Well, after that lovely diversion into interviewing and semiotics, back to some of the books which have been languishing on the stacks! I’ve regularly lamented the bad influences of other Book Bloggers and Tweeters on my TBR, which is an ever-increasing mountain at the moment. And I can pinpoint exactly who’s reponsible for the subject of this post – it was Lizzy at Lizzy’s Literary Life, who featured the book and made it look and sound so lovely that I just had to have a copy! 😀

The book in question is “Aspects of Edinburgh“, a slim collection of verse and illustrations which is the result of the joint work of Stewart Conn and John Knight. Conn was Edinburgh’s inaugural makar (or laureate); Knight has worked as an architect with Historic Scotland; and both men combine their talents here to produce a book which paints an absolutely beautiful portrait of the city of my birth.

Regular readers will know of my love for Edinburgh; we left when I was six and I had an emotional revisit with my mother three years ago; and the place does of course lodge deeply in my heart. So this book was really made for me! Conn’s verse explores the Old and New Towns, specific streets and areas, the weather, the history and the atmosphere of the city. Ranging in style from more formal verse to prose-like pieces, the poetry has an immediacy I loved, capturing the feel of the city way up in the far north-east.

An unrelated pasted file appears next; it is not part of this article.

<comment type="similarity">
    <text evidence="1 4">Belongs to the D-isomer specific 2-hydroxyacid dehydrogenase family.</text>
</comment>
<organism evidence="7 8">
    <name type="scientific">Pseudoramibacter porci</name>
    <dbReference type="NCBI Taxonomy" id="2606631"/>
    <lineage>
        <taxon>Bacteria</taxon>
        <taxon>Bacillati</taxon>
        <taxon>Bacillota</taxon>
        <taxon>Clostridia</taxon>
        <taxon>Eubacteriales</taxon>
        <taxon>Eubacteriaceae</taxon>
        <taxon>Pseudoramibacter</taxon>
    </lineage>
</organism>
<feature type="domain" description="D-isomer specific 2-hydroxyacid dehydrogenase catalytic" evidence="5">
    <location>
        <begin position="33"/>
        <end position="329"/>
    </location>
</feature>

And the poems are punctuated with wonderful drawings by Knight which really encapsulate Edinburgh. Most of these are black and white, but suddenly you’ll turn a page and come across a lovely colour illustration – beautiful!

17 Heriot Row, where RLS grew up – I have stood outside that very building in awe! 😀

Did I have particular favourites? Well, I often find it hard to pick out poems I liked best if I’ve responded to a whole collection! However, I loved “Footage of RLS” with its quirky take on Robert Louis Stevenson; “Ice Cool” was a brilliant three-verse work with only a single full stop; and “From Arthur’s Seat” wonderfully conjured up an impression of the skyline of the great city.

So thank you, Lizzy, for bringing this lovely book to my attention. I lost myself in it happily, revisiting Edinburgh in my head (which is all I can do at the moment until restrictions are lifted…) “Aspects of Edinburgh” is a joy for anyone who loves the city – and perhaps a nice introduction and enticement to visit for those of you who don’t… ;D

(NB Apart from the title of this post I’ve not quoted from any of the poems because I think the book should be read as a whole, each poem in its entirety reflecting on a particular aspect of the city!)